At the time, public high schools did not exist in New Hampshire.
The state agreed, and decided to offer permission to every town in the state so that every town could establish public high schools.
The city is in western Sullivan County and is bordered to the west by the Connecticut River, the boundary between New Hampshire and Vermont.
According to the United States Census Bureau, the city has a total area of 44.1 square miles (114.2 km The Sugar River flows from east to west through the center of Claremont and empties into the Connecticut.
Following a lawsuit and a series of landmark decisions, the New Hampshire Supreme Court agreed.
Known as the "Claremont Decision", the suit continues to drive the statewide debate on equitable funding for education, and Claremont continues to play a primary role in this legal challenge.
Large brick factories were built along the stream, including the Sunapee Mills, Monadnock Mills, Claremont Machine Works, Home Mills, Sanford & Rossiter, and Claremont Manufacturing Company.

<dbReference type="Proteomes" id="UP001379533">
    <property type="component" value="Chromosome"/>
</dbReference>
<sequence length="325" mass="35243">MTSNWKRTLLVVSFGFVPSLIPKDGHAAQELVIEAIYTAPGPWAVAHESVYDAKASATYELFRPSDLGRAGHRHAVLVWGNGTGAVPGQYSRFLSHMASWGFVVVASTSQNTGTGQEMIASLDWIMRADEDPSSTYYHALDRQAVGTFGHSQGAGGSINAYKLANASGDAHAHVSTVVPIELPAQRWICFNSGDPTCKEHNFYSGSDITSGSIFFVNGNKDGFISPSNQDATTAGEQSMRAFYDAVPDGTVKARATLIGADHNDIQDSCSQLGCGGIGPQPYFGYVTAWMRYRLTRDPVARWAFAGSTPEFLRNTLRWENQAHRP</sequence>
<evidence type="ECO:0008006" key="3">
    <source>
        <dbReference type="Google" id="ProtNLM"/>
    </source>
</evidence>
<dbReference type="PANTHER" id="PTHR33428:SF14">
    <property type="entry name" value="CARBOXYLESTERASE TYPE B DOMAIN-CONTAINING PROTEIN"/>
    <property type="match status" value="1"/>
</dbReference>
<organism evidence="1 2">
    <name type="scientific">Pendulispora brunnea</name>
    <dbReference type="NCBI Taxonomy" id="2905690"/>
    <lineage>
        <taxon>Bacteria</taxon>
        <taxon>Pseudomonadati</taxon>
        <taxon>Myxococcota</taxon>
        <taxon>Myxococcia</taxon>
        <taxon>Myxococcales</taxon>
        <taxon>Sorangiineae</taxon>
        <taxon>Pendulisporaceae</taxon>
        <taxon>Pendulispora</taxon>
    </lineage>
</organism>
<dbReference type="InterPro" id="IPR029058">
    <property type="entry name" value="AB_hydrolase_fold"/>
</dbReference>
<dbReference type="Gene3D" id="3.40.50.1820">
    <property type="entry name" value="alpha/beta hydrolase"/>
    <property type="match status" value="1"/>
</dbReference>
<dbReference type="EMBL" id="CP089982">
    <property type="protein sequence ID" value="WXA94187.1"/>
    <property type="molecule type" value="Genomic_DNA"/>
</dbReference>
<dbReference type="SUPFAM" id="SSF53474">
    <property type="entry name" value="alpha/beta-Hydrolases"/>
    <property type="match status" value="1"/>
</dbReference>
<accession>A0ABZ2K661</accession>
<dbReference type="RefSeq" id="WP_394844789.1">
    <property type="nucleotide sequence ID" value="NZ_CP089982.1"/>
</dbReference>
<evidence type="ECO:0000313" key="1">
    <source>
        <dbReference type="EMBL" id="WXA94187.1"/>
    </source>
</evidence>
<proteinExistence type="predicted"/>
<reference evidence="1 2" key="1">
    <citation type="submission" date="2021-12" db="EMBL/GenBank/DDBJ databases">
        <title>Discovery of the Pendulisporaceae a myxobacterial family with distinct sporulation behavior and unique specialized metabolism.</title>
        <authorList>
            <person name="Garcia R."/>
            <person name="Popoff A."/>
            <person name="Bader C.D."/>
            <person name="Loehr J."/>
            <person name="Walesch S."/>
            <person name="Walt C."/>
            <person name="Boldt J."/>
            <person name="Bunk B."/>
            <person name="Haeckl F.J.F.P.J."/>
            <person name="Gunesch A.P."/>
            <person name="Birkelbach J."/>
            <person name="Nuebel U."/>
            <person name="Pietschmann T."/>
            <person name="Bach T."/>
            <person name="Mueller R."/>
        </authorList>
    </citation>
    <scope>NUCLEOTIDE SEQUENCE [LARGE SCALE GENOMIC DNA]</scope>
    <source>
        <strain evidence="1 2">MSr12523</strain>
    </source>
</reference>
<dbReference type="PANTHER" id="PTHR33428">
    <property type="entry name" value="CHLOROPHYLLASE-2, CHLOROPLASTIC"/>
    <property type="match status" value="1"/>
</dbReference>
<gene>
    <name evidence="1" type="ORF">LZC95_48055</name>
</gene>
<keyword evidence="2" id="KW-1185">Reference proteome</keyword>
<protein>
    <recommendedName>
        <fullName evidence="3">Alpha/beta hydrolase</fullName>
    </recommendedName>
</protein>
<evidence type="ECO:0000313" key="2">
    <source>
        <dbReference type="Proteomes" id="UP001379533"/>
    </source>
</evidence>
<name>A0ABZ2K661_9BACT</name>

In March 1989, the Claremont School Board voted to initiate a lawsuit against the State of New Hampshire, claiming that the state's primary reliance upon local property taxes for funding education resulted in inequitable educational opportunities among children around the state and a violation of their constitutional rights.The racial makeup of the city was 95.9% White, 0.6% African American, 0.3% Native American, 0.9% Asian, 0.03% Pacific Islander, 0.4% some other race, and 1.8% from two or more races.Hispanic or Latino of any race were 1.3% of the population.The parish was organized in 1771 and chartered by the New Hampshire legislature in 1794 as Union Church Parish.In 1777, when the New Hampshire Grants declared their own sovereignty as the Vermont Republic, Claremont was one of sixteen New Hampshire towns inclined to join them, and made multiple attempts to do so.